Villages of the People's Republic of China

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Village-level divisions
Simplified Chinese 村级行政区
Traditional Chinese 村級行政區
Alternative Chinese name
A village in Yangxin County, Hubei

Villages (Chinese: ; pinyin: Cūn), formally village-level divisions (Chinese: 村级行政区; pinyin: Cūn Jí Xíngzhèngqū) in China, serve as a fundamental organizational unit for its rural population (census, mail system). Basic local divisions like neighborhoods and communities are not informal like in the West, but have defined boundaries and designated heads (one per area). In 2000, China's densely populated villages (>100 persons/square km) had a population greater than 500 million and covered more than 2 million square kilometers, or more than 20% of China's total area (Ellis 2004).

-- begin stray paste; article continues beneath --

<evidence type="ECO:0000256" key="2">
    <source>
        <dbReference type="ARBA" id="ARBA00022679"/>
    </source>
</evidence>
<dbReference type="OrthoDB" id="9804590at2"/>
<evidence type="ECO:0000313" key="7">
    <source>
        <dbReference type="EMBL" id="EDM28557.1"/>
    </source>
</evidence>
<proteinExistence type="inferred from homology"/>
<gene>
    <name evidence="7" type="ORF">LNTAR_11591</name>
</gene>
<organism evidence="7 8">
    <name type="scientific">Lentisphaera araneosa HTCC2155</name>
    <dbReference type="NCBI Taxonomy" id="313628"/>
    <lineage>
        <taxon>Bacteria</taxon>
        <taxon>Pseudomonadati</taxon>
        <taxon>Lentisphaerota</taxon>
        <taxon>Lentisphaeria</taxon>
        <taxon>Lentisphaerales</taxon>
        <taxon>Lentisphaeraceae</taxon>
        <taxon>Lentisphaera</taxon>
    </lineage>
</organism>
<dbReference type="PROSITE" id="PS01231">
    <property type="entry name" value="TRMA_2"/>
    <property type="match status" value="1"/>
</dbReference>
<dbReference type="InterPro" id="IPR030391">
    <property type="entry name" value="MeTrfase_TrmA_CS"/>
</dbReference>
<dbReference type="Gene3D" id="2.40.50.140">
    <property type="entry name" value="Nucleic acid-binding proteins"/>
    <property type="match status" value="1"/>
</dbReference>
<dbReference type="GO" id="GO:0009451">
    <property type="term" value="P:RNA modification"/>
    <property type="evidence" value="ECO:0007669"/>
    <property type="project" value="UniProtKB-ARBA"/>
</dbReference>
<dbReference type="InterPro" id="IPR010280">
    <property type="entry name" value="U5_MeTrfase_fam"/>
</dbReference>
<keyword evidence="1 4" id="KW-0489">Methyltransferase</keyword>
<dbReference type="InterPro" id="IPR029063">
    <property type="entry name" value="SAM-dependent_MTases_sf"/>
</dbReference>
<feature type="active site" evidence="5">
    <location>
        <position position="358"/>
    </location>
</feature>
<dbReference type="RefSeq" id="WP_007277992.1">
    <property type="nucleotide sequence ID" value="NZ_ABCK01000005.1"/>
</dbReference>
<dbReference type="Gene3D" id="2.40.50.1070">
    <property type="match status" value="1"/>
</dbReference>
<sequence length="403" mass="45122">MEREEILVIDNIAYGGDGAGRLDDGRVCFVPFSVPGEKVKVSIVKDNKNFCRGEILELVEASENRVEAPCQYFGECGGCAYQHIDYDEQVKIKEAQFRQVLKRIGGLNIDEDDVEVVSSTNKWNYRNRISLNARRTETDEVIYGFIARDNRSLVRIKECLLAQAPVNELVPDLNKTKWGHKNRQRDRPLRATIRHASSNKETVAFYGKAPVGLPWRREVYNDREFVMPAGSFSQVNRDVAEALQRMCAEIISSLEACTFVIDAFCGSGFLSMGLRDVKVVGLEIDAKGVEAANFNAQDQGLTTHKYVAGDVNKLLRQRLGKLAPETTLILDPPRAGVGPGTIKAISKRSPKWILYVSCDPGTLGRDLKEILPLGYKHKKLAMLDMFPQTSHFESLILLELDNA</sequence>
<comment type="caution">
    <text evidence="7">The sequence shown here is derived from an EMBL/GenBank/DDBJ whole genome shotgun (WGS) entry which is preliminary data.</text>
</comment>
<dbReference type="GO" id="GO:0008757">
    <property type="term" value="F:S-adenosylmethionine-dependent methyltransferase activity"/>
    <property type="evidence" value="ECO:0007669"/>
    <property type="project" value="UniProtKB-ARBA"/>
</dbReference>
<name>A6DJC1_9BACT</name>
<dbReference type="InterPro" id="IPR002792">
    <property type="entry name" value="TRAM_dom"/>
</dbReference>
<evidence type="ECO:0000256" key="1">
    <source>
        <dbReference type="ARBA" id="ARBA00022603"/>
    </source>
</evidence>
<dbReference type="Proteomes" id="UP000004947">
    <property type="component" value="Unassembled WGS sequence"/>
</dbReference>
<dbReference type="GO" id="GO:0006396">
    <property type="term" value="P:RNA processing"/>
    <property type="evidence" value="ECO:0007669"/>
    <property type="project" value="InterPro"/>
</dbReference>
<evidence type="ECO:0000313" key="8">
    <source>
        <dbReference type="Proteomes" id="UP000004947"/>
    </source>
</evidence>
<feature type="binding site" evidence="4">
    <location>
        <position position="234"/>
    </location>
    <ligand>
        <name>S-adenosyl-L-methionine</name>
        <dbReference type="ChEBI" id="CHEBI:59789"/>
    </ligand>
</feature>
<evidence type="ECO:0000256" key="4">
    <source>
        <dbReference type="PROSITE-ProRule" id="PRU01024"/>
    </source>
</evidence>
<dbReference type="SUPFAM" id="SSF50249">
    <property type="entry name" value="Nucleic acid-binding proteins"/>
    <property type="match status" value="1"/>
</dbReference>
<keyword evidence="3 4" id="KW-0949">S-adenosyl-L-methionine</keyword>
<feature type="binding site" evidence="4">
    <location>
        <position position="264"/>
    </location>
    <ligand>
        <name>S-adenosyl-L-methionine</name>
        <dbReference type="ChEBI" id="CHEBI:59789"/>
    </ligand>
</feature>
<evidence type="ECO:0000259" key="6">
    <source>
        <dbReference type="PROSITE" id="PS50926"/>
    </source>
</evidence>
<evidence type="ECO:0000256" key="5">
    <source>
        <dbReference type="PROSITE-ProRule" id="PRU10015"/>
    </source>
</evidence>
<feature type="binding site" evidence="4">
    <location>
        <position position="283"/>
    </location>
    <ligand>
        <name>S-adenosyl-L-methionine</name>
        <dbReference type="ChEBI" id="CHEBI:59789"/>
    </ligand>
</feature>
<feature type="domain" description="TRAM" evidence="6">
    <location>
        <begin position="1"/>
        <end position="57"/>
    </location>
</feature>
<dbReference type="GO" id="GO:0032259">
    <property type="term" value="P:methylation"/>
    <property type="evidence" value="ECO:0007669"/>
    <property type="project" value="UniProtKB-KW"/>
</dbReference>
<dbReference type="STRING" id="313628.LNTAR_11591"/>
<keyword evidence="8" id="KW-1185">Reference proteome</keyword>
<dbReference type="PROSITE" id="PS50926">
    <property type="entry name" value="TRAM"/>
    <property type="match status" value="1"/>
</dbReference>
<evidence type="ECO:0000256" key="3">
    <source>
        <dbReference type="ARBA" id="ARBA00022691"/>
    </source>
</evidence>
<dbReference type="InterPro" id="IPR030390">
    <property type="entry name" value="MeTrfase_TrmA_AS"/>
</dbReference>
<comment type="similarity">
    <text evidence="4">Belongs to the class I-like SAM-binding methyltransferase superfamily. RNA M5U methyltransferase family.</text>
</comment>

In general, the following villages are subdivided and grouped as followed:

A "village" in this case can either be:

  • a natural village (Chinese: 自然村; pinyin: zìráncūn), one that spontaneously and naturally exists, or
  • an administrative village (Chinese: 行政村; pinyin: xíngzhèngcūn), which is a bureaucratic entity

Instead of neighborhood committees and sub-districts, a city could have:

  • neighborhood (simplified Chinese: 居民区; traditional Chinese: 居民區; pinyin: jūmínqū)
  • community (simplified Chinese: 社区; traditional Chinese: 社區; pinyin: shèqū)

See also[edit]


  • Ellis, E.C. 2004. Long-term ecological changes in the densely populated rural landscapes of China. Pages 303-320 in R. S. DeFries, G. P. Asner, and R. A. Houghton, editors. Ecosystems and Land Use Change. American Geophysical Union, Washington, DC. download the paper

External links[edit]

The building housing the local village committee and other government offices and organizations in Baisha Village, Xiqiuwan Township, Badong County, Hubei